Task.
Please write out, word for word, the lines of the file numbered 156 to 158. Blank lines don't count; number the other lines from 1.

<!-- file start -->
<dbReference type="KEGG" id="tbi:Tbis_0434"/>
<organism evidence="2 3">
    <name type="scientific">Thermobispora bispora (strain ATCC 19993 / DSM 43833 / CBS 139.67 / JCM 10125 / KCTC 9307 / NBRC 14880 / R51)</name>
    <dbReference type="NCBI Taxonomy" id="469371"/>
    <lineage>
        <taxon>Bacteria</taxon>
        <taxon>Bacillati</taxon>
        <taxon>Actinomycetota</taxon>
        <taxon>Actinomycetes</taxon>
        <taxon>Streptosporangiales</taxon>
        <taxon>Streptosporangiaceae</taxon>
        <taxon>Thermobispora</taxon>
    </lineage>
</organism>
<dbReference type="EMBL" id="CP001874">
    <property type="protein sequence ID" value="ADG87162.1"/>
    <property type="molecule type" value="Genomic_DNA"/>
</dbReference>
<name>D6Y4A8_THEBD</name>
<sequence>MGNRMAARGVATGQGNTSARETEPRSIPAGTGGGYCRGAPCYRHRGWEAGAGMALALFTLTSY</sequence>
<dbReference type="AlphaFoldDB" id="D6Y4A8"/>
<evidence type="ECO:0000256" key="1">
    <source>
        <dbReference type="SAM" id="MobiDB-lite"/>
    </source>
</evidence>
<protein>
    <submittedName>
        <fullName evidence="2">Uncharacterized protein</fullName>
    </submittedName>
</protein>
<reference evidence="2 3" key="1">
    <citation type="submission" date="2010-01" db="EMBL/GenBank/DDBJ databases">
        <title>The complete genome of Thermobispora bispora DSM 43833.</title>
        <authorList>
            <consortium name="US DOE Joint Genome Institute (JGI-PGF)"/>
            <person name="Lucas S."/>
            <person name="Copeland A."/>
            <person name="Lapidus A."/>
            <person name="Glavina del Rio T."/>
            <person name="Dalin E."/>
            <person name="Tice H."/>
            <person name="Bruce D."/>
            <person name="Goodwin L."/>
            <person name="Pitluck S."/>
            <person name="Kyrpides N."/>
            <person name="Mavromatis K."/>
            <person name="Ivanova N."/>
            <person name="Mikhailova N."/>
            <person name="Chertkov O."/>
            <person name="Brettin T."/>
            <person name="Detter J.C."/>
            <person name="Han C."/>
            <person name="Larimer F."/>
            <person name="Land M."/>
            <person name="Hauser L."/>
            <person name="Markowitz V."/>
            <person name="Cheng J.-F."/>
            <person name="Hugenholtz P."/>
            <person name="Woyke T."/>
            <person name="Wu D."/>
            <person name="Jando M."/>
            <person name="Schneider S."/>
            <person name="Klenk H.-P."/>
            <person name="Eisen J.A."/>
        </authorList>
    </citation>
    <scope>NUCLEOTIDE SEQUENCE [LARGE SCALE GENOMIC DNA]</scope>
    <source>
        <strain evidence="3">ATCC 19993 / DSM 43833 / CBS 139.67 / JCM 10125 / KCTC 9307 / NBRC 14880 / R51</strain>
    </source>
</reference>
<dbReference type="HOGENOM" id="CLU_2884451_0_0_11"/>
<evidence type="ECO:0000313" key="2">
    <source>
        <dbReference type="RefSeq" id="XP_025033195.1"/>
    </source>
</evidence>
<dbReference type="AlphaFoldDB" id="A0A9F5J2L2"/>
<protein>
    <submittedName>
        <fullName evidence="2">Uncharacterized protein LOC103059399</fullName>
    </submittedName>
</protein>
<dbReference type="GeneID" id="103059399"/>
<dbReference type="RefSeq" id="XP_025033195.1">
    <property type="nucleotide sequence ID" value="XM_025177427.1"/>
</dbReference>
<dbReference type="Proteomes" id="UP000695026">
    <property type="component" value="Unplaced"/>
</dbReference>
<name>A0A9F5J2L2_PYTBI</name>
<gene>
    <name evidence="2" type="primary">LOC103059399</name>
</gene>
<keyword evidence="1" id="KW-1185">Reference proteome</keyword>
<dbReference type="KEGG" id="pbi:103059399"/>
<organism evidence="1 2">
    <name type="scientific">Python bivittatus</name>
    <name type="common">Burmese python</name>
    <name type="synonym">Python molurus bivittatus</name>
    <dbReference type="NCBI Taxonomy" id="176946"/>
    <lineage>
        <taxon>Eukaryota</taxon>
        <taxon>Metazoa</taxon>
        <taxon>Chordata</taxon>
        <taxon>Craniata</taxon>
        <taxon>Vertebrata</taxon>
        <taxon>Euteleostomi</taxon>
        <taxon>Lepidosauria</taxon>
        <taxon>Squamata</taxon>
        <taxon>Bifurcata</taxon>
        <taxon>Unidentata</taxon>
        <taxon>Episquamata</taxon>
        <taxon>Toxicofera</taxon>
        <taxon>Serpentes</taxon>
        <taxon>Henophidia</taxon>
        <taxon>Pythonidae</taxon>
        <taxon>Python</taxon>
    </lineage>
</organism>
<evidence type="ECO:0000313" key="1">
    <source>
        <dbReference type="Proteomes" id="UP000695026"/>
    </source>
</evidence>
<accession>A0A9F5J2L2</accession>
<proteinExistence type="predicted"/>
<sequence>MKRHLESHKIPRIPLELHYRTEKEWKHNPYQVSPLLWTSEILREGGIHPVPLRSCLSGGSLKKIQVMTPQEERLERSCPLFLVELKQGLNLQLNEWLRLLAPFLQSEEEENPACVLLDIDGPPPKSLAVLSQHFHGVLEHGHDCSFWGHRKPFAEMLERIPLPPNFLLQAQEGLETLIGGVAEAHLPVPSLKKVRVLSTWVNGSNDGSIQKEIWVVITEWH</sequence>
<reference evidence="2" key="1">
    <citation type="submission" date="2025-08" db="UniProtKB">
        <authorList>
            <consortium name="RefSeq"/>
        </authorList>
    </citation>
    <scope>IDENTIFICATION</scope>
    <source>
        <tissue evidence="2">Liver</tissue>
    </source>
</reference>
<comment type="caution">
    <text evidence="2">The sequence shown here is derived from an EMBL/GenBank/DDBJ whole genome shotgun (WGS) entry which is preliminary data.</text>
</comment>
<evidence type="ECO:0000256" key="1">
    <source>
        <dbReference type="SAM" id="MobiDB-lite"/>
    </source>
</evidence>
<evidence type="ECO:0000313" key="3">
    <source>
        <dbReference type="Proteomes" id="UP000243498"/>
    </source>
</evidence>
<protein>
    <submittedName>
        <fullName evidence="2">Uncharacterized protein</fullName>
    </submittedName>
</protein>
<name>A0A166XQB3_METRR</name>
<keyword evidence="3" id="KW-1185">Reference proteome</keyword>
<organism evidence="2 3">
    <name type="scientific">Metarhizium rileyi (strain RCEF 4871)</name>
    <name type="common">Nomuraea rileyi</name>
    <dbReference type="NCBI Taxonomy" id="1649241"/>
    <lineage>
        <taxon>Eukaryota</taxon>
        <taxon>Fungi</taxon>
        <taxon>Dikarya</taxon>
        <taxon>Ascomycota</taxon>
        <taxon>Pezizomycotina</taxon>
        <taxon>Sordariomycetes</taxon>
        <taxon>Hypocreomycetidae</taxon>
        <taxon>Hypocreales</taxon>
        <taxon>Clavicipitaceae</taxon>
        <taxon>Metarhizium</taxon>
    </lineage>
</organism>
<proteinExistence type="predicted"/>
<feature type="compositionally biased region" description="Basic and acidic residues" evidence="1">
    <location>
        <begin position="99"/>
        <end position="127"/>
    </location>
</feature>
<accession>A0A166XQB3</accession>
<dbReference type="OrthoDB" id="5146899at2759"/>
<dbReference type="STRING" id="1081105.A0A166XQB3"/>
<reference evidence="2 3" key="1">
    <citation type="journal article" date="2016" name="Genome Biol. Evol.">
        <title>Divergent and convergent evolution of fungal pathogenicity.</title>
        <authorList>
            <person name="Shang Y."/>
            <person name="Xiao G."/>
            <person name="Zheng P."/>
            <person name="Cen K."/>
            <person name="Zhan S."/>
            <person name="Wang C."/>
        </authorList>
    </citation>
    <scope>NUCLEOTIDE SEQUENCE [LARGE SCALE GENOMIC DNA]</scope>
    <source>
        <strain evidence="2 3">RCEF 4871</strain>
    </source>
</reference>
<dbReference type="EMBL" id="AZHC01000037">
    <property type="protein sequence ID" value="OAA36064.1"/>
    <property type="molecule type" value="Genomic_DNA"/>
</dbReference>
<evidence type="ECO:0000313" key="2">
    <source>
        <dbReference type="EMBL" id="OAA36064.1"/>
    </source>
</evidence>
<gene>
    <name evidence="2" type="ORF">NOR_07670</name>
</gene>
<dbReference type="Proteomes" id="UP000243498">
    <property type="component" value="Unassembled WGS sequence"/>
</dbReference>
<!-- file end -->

        <fullName evidence="2">Uncharacterized protein</fullName>
    </submittedName>
</protein>